Eliminative Materialism

Mark Crosby (crosby_m@rocketmail.com)
Fri, 29 Aug 1997 14:17:02 -0700 (PDT)

On August 15, 1997, Eric Watt Forste wrote (Re: complexity and heat,
an analogy in the history of science):

< This takes my thread back to where it derives from, Paul M.
Churchland's work (and not just his) on "folk psychology" and the
possibility (eliminative materialism) that hardly any of the words
that we currently use to describe psychological phenomena have any
actual referents. Psychological phenomena might easily be concrete,
real, physical, computational phenomena *without* having any kind of
one-to-one correspondence with any of the words we currently use to
talk about psychological phenomena.>

I recently read a review of Churchlandís "Engine of Reason" in PSYCHE
(see http://psyche.cs.monash.edu.au/v2/psyche-2-29-dacosta.html) and
started thinking about this again and decided to look up eliminative
materialism. I found a nice overview of the philosophical categories
in Richard Vitzthumís "Philosophical Materialism", a lecture given to
the Atheist Students Association at the University of Maryland,
College Park, on November 14, 1996, available at

<When someone today describes himself or herself as a materialist,
they generally mean they stand somewhere in a spectrum defined at one
end as reductive materialism[3] and at the other end as eliminative
materialism[4]. [SNIP] One promising theory is that networks of
neurons in the brain consist of subsidiary groups of neurons or even
individual neurons that serve as the axes of a multi-dimensional
system of coordinates that can mathematically translate one kind of
value to another kind of value. [SNIP] eliminativists hold that the
theory is so revolutionary and so much more convincing than current
theories of the brain -- for instance, that the brain is basically
propositional and language-oriented -- that it will eventually
displace and replace the linguistic theory, just as the modern theory
of mental disease displaced the medieval theory of demonic possession.
Against them stand the reductive materialists, I among them, who share
their enthusiasm for the new theory but believe that it will
successfully reduce at least portions of the old theory the way
Einstein's relativity successfully reduced Newton's laws of motion.>

<[4] Eliminative materialists contend that minds don't exist, that our
'vague talk' about things like feelings, thoughts, desires, etc, needs
to be eliminated from our vocabulary and replaced with precise
scientific terms referring only to brain states.>

I couldnít disagree more! Vitzthum also states that "eliminativists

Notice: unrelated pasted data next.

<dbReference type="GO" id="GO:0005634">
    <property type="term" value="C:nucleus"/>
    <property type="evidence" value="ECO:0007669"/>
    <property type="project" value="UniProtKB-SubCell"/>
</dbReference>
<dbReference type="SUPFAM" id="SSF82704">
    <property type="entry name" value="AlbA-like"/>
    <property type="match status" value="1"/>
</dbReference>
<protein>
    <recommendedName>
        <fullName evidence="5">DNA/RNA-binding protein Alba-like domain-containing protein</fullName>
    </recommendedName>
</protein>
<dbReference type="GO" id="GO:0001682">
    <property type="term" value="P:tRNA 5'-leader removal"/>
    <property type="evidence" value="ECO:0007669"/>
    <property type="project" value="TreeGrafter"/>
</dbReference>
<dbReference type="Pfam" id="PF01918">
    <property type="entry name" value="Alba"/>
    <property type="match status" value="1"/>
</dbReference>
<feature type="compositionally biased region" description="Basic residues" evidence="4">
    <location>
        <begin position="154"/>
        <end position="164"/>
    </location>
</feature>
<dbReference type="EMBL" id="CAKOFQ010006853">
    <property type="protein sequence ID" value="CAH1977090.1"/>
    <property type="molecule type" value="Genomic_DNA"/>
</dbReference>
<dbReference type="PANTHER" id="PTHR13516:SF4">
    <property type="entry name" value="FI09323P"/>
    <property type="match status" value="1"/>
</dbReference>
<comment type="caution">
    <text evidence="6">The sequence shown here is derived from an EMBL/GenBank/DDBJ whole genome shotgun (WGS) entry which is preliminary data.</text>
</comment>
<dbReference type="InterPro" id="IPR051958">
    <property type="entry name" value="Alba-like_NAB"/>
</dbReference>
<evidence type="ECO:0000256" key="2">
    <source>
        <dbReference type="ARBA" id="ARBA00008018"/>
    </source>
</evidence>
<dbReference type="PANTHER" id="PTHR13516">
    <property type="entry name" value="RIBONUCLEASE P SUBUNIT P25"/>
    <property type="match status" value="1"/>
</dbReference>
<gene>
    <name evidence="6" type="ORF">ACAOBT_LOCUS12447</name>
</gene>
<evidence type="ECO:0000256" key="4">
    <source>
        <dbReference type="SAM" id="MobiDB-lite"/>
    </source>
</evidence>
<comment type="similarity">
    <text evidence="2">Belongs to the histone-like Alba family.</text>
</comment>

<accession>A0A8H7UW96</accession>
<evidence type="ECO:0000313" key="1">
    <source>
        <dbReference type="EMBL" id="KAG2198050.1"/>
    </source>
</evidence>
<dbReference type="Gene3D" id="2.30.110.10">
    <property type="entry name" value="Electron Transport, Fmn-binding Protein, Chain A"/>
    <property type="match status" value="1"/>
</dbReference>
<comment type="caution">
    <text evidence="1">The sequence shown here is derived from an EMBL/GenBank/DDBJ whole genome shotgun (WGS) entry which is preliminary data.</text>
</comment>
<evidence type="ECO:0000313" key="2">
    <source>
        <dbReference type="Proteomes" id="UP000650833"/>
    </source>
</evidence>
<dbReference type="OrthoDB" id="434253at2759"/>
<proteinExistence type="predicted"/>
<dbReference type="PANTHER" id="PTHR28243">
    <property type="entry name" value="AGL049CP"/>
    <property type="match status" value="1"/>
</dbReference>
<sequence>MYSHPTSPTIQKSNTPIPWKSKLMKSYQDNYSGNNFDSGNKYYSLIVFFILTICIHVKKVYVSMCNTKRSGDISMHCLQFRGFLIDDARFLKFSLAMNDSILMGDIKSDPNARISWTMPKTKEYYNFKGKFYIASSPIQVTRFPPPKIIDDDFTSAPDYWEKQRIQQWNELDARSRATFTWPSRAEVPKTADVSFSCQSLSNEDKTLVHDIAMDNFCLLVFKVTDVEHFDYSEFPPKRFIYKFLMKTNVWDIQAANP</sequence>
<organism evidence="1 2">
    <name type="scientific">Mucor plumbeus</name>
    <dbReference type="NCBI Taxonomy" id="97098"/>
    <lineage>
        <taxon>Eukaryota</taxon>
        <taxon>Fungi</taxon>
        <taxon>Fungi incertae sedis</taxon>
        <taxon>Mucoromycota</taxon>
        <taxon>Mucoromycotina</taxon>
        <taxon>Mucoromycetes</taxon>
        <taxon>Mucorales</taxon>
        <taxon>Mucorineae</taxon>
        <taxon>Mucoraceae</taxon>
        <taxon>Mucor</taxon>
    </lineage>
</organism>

and reductionists believe only in physical substances and properties".
Is software *and its usage* simply a "property" of the computer on
which it is running? I think these accounts are lacking a key
concept, organization, which has been well developed by systems
science and cybernetics (cf. Principia Cybernetica). In fact, some
connectionists are beginning to wonder whether they have not been
paying enough attention to system architecture (cf. "Connectionist
Learning: Is It Time To Reconsider The Foundations?" 14 May 1997 post
by Asim Roy at http://neuro.psy.soton.ac.uk/~at/Archive/0026.html)

< [8] Functionalists claim that mental states are functional states
(rather than brain states) which connect input (environmental
stimuli), other mental states (interconnected functions), and output
(behavioral responses) in a cognitive system by means of causal
relations. [Snip] Most functionalists are physicalists [materialists]
in that they hold that only appropriate physical states could serve as
such causal intermediaries. But they... [hold that] mental properties
cannot be identified with physical-biological properties.>

This sounds much closer to my way of thinking about things, except for
"rather than" in the first sentence - I would say "as well as". The
"identified" is key in the last sentence - few complex systems are
reducible to the *sum* of their parts because some parts are dual
purpose, participating as components in several systems, even serving
several functions simultaneously.

Another very useful reference was Lyle Zyndaís metaphysics handout,
"Churchland on Eliminative Materialism" for a 1995 Caltech course at
http://sun1.iusb.edu/~lzynda/handout14.html :

< Churchland argues that functionalism is in fact a reactionary theory
that tries to save an outmoded conception of our mental lives (folk
psychology) by abstraction. Folk psychology is made immune to advances
in neuroscience by postulating that its categories (beliefs and
desires) are only "functional states." According to Churchland, this
is a scientifically illegitimate move, as illegitimate as an attempt
to save alchemy in the face of the new chemical theories of Lavoisier
and Dalton by postulating that its categories were merely "functional"
and not really chemical. >

Well, sure, itís a "scientifically illegitimate move" *if* your
research is aimed *only* at mechanical description! But, is the
scientific method appropriate for guiding all forms of human activity,
such as poetry or sexuality? When it comes to structural descriptions
and engineering research, eliminativism is probably the appropriate
description, especially with major paradigm shifts. BUT, I would
counter that itís a *philosophically illegitimate move* to deny any
sort of functional analysis! I think this is particularly true in the
case of neuroscience (as opposed to chemistry, for example) which is
still in its infancy.

Iím beginning to feel that this eliminative approach advocated by
Churchland reeks of throwing out the baby with the bath water and
leaves us, for example, wallowing for years in the intricacies of
neural net vector processing when there are important architectural
and relational issues that we should also be addressing.

Mark Crosby

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